The field of optomechanics has been established with the explicit goal of testing massive, macroscopic quantum states. Here, radiation-pressure force is used to bring a mechanical oscillator into a quantum state by coupling it to light. Most current experiments are however limited by either the optical or mechanical quality of the mechanical system, which so far have prevented a true breakthrough.
Simon Gröblacher is planning on overcoming these challenges by using two-dimensional photonic crystals on silicon nitride membranes to build a new generation of optomechanical systems in order to finally enter the so called single-photon strong coupling regime. This regime will open up the possibility of true quantum experiments involving macroscopic mechanical objects.
Read more about Simon Gröblacher and the Gröblacher Lab – Quantum optomechanics with photonic crystals
MultiCellSysBio (Hyun Youk)
A key question in biology is how cells at different locations communicate using signalling molecules so that cells turn on the right genes at the right time and place. Such coordination is vital for many processes, including the development of all embryos.
The researchers will assemble budding yeasts into multicellular structures and build genetic circuits whose motifs commonly occur in natural systems. The yeasts will use the genetic circuits to control secretion and sensing of three distinct signalling molecules for communication. Using adhesive proteins and light-inducible genes, the researchers will assemble multiple yeast strains, each with a unique genetic circuit, into a single two- and three-dimensional multicellular structure.
They will then switch on the circuits in these cells to initiate communication between cells. Different amounts of signalling molecules will cause the cells to make different amounts of fluorescent proteins. By measuring the fluorescence of cells at different locations over time and then correlating them, the researchers will infer the degree of cell-cell coordination. By finding which combinations of genetic circuits and spatial arrangements of cells enable cell-cell coordination of gene expressions, Hyun Youk aims to reveal design principles of multicellular systems that have been elusive up to now.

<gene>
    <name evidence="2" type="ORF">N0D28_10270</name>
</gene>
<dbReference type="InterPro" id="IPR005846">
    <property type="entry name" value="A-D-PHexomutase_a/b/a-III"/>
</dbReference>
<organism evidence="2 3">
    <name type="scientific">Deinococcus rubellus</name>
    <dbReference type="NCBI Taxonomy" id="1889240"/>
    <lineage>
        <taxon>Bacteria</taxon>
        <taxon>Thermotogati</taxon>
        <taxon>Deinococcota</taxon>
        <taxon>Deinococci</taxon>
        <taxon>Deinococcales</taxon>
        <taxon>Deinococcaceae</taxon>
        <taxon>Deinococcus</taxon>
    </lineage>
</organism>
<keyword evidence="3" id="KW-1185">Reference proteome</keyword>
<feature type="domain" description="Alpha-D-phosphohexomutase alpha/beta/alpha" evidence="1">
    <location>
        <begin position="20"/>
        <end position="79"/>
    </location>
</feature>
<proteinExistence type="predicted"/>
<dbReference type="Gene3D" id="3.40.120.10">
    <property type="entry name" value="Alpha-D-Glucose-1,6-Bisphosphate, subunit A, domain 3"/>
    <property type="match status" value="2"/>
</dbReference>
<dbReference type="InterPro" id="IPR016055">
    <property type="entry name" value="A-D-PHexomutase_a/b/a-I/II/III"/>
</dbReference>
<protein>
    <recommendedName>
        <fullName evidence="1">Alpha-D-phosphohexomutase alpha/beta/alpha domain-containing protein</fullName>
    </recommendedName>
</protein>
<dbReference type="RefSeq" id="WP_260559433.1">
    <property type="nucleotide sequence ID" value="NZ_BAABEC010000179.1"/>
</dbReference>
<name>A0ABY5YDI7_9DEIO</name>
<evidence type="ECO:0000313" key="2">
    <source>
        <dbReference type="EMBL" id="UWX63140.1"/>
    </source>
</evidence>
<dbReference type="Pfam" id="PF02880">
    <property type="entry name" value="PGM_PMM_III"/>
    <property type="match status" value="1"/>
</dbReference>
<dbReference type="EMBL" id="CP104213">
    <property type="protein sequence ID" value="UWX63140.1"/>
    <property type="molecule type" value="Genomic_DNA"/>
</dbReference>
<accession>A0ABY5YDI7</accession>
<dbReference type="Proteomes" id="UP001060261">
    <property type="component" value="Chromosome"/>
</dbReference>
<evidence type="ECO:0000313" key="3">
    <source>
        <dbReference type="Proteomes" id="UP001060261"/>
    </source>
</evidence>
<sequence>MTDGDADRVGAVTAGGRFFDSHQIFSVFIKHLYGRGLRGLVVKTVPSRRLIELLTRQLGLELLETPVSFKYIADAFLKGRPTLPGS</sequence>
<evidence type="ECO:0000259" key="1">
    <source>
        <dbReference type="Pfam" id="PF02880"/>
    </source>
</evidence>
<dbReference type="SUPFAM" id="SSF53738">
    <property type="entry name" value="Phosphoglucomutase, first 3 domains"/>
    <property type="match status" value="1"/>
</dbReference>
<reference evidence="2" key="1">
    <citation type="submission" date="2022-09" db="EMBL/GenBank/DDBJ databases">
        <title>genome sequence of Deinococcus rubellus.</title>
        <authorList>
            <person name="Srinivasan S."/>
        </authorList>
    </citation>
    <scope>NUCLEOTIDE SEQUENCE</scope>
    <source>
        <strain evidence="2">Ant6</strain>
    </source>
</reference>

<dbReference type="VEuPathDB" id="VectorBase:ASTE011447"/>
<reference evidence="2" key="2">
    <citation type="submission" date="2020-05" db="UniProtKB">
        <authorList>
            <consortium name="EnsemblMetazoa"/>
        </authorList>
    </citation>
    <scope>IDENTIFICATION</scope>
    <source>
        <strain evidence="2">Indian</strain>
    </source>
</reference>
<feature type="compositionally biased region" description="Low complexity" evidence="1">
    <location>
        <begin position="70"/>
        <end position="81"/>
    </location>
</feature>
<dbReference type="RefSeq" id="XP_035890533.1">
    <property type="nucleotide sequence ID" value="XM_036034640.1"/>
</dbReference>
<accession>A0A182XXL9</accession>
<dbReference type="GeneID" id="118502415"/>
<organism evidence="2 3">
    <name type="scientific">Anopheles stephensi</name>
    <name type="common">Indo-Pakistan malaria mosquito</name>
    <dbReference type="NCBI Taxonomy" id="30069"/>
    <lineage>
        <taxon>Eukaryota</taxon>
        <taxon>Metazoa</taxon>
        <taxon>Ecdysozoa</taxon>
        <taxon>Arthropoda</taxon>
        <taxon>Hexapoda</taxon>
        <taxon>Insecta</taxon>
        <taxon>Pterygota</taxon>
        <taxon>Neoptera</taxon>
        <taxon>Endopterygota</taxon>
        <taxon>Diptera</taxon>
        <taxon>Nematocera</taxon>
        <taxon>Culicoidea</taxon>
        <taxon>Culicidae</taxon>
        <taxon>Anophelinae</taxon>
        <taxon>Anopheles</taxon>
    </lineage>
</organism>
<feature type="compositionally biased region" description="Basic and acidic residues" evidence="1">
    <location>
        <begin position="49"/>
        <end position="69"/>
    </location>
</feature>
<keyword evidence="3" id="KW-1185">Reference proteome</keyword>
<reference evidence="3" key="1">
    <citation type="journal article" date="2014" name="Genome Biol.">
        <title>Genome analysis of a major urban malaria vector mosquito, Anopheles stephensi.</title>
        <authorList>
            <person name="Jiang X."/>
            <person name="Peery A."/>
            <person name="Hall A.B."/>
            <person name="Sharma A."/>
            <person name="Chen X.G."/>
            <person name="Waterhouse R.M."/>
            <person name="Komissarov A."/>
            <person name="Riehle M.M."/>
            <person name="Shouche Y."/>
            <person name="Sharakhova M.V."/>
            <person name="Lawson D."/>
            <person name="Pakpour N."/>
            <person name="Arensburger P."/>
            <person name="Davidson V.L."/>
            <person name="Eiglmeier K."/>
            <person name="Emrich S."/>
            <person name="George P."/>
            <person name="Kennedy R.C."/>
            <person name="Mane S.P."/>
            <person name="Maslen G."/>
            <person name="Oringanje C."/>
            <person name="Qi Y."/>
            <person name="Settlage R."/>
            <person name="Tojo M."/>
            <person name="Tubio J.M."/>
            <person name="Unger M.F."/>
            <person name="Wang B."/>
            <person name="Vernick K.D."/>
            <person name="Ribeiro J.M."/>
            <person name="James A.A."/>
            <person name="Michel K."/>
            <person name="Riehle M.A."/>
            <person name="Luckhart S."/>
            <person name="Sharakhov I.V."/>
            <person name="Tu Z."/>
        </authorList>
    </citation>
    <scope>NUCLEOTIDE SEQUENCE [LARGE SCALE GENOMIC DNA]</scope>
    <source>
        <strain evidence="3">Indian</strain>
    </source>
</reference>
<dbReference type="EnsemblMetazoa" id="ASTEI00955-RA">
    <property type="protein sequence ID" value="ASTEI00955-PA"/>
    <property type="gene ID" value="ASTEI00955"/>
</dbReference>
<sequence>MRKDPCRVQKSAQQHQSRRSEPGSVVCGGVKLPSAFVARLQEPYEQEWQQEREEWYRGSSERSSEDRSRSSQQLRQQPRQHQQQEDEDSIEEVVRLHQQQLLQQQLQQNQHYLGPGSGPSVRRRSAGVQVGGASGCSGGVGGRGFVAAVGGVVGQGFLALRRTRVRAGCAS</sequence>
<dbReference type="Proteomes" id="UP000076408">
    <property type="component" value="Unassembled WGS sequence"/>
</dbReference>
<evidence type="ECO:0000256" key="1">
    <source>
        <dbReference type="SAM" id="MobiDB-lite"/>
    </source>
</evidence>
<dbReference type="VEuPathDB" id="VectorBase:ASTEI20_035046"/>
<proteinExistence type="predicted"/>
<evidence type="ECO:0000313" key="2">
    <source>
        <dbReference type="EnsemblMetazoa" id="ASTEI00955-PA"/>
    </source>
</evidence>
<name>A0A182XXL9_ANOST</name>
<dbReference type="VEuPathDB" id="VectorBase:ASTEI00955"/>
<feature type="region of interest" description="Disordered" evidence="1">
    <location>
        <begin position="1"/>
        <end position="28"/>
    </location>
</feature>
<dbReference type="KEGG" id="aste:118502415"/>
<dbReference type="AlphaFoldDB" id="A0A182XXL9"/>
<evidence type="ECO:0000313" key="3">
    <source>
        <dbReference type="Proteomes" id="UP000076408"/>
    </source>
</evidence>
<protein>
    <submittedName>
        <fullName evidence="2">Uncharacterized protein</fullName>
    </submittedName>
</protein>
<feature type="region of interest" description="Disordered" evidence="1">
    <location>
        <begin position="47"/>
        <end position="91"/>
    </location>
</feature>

Read more about Hyun Youk and the Youk Lab – Physics of Cellular Systems
AlterMateria (Andrea Caviglia)
Recently it has become possible to create ‘designer’ quantum materials, synthesised layer by layer. These artificial materials are interesting building blocks for a new generation of technologies, provided that one can access, study and ultimately control their quantum phases in practical conditions. At the same time, an independent research area is emerging that uses ultra-short bursts of light to stimulate changes in the macroscopic electronic properties of solids at unprecedented speeds.
The goal here is to bridge the gap between material design and ultrafast control of solids. In this project Andrea Caviglia will be using short bursts of light to manipulate the electronic properties of materials on very fast time scales. Using innovative techniques to generate intense light pulses, he will investigate metal-insulator and magnetic transitions in artificial materials.
This research programme takes oxide electronics in a new direction and establishes a new methodology for the control of quantum phases at high temperature and high speed.
Read more about Andrea Caviglia and the Caviglia Lab – Designer Quantum Materials
Doting on Demand (Arjan J. Houtepen)
Quantum Dots (QDs) are semiconductor nanocrystals with tunable electronic properties that are considered promising materials for a range of applications. Electronic doping of QDs remains a big challenge even after two decades of research into this area. At the same time it is highly desired to dope QDs in a controlled way for applications such as LEDs, FETs and solar cells.
Arjan Houtepen will be developing a completely new method to electronically dope assemblies of semiconductor nanocrystals and porous semiconductors in general. External dopants will be added on demand in the form of electrolyte ions in the voids between QDs. These ions will be introduced via electrochemical charge injection, and will subsequently be immobilised by freezing the electrolyte solvent at room temperature or by chemically linking the ions to ligands on the QD surface, or by a combination of both.
This research project will provide unprecedented control over the doping level in QD films; it presents a major step forward in the optimisation of optoelectronic devices based on QDs.